All Posts Tagged: consumer inflation
The fear of higher inflation has captured the imagination of consumers and investors in recent months.
After a very brief concern over deflation in March as the pandemic took hold, consumers have noticed rapidly rising prices at grocery stores, auto dealerships, health care providers, and at the gasoline pump, just to name a few categories.
The August Consumer Expectations Survey from the New York Fed revealed a big jump in consumer inflation expectations as consumers increasingly believed the current trend of higher inflation will continue over the next twelve months.
At the same time, investors have noticed the Fed’s monetary policy of asset purchases that near-zero interest rates have led to an explosion of money supply growth unseen in more than 50 years. In August, the M1 money supply, which includes currency, demand deposits, and other checkable deposits, was nearly 42% above year ago levels. Milton Freidman, the well-known Monetarist, famously stated that “inflation is always and everywhere a monetary phenomenon.”
This is largely how it is still taught in Economics 101 classes. Financial price inflation is certainly visible today in the traditional inflation hedges such as gold, home prices and equities. However, more recent economic research has shown that changes in the monetary transmission mechanism since Freidman’s time and underlying structural changes in the economy itself, puts Friedman’s monetary-inflation doctrine in bad need of an update.
If the U.S. economy were operating at full-employment, I would be much more concerned that the explosive growth in the money supply could stoke an inflation tsunami. But there is still a tremendous amount of slack in both the labor market and in the overall economy that will continue to put increasingly strong downward pressure on wages and prices in the quarters ahead. We still have nearly 30 million American’s collecting some form of unemployment benefits. This number has barely budged since May and has actually risen by more than 2.5 million people over the last two weeks.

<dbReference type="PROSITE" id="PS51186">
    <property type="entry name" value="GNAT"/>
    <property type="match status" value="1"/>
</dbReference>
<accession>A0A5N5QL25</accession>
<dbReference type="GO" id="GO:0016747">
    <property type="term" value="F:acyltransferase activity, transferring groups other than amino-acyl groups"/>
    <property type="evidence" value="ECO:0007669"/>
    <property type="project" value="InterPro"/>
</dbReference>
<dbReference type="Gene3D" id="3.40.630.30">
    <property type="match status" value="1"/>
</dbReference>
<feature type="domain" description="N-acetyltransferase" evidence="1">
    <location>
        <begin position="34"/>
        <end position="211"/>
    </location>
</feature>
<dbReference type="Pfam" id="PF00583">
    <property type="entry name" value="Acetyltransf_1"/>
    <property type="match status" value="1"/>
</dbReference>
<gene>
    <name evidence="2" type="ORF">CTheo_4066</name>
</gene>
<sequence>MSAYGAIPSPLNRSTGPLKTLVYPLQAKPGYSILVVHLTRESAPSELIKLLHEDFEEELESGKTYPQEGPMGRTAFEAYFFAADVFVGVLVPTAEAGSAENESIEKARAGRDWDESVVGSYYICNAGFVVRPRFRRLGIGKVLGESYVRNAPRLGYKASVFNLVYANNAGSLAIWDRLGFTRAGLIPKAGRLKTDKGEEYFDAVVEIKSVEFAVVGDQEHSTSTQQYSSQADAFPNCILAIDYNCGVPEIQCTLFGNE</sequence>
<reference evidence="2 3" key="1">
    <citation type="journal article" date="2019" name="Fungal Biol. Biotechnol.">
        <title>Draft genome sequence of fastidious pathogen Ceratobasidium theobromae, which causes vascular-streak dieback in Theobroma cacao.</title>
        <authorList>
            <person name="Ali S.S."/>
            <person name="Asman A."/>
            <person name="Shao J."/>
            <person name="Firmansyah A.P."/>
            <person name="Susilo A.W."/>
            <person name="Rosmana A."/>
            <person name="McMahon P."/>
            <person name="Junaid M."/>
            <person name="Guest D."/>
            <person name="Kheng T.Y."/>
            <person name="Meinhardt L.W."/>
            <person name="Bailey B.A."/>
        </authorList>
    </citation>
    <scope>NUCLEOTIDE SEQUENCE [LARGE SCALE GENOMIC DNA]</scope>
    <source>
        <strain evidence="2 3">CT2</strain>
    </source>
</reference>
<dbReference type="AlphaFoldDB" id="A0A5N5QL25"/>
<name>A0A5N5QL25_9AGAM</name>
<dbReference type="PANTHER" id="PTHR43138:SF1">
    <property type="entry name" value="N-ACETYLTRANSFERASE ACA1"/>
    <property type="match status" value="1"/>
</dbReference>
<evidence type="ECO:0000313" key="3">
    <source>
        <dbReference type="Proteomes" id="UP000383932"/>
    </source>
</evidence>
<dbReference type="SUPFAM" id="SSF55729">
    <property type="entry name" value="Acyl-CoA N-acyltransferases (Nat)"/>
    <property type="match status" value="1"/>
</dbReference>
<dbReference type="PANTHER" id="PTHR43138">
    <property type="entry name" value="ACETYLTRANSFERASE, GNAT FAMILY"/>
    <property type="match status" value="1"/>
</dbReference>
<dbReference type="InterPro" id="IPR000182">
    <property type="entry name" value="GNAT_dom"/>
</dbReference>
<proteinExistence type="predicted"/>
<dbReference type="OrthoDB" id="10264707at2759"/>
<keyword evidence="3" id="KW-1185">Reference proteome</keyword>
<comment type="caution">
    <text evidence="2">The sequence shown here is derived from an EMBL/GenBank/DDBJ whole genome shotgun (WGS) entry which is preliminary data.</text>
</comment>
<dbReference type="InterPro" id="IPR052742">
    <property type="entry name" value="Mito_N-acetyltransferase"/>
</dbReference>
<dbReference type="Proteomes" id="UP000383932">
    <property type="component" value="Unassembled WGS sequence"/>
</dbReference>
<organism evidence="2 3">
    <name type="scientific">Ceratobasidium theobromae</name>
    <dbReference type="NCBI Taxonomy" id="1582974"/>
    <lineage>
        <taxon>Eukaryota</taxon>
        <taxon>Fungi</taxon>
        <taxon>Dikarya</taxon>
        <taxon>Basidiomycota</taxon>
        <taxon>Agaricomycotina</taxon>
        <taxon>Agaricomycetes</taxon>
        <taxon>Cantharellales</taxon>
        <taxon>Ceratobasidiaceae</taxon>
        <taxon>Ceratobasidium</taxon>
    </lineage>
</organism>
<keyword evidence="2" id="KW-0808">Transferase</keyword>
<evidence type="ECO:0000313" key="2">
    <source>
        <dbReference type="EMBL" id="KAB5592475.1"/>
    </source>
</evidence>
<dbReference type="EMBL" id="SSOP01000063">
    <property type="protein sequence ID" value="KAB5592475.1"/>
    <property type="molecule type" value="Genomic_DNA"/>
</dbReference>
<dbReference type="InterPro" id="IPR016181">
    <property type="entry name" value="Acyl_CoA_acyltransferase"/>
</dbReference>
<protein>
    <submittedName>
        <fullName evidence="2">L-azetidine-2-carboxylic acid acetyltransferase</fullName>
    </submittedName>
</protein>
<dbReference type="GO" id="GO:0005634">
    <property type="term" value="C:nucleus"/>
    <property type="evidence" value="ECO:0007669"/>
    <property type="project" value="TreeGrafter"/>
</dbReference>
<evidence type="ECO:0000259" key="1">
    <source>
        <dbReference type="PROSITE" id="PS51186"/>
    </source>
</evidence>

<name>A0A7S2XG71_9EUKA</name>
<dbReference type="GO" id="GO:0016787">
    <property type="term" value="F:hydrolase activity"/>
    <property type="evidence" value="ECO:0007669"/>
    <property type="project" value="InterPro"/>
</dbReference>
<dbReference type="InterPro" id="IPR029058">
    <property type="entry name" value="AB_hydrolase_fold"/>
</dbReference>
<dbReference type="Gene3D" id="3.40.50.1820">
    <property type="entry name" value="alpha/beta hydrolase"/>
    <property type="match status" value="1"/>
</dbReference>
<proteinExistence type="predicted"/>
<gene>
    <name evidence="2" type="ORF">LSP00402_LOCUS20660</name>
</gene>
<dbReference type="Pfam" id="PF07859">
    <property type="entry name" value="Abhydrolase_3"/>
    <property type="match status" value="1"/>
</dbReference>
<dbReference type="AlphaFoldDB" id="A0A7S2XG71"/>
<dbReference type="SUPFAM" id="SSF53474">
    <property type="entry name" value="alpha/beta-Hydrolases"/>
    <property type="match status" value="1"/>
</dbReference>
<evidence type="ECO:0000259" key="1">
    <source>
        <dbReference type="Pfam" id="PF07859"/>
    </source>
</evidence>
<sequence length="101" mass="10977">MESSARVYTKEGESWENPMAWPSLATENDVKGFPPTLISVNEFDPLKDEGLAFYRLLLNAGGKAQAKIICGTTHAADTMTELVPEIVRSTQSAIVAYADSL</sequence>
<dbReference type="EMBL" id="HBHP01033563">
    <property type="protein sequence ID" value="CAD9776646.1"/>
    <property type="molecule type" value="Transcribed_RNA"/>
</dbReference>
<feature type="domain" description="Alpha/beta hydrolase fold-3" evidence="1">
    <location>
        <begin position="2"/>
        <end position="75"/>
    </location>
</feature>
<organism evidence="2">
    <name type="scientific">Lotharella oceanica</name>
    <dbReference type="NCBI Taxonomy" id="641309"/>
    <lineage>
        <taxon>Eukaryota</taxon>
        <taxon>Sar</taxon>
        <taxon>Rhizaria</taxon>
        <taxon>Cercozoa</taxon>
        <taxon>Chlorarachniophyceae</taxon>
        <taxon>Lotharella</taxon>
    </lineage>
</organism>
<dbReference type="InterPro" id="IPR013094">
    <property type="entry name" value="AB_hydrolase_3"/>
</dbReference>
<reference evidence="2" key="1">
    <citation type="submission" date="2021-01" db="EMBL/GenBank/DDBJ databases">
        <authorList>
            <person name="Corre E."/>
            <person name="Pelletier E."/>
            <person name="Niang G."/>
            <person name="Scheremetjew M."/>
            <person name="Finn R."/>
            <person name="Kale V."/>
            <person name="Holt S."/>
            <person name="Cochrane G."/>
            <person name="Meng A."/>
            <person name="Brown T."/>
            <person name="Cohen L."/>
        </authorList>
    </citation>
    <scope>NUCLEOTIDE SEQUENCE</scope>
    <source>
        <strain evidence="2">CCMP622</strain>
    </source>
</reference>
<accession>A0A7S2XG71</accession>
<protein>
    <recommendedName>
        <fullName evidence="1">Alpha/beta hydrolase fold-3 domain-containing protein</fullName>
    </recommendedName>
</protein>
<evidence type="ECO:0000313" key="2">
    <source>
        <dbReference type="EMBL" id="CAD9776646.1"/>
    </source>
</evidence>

Moreover, fixed income investors concerns over inflation may have already peaked. The lack of a new fiscal stimulus bill and increasing signs that the reopening growth spurt could be ebbing has gotten bond investors to walk-back some of their accelerating inflation bets.
In addition, investors appear unimpressed with the Fed’s new “average inflation targeting” framework rolled out to the public on August 27th. Bond market inflation expectations had been rising in anticipation of the Fed’s framework announcement, but quickly reversed course after the Fed’s new monetary framework was revealed.
Perhaps some investors were expecting the Fed to raise the inflation target above 2.0% or even announce some new monetary policy tools to help them achieve their new long-term goals. But since the Fed has already shot much of its monetary policy ammunition already, investors are bracing for very little change in the monetary “status quo.”
Finally, the Fed and investors have been here before. Investors were hedging for higher inflation in the early years after the Great Recession only to see those bets go bust when inflation never materialized. Economists have pointed to excess global savings, globalization, demographics, and technological change as reasons why low levels of unemployment and monetary easing has been unable to stoke a higher inflationary environment since 2009.
In short, higher inflation may eventually be sustained, but it’s way too early to prepare for that economic future. A shortfall in aggregate demand, high unemployment and intensifying deflationary price pressures remain the primary concern ahead.
To learn more, check out this week’s U.S. Outlook Report.
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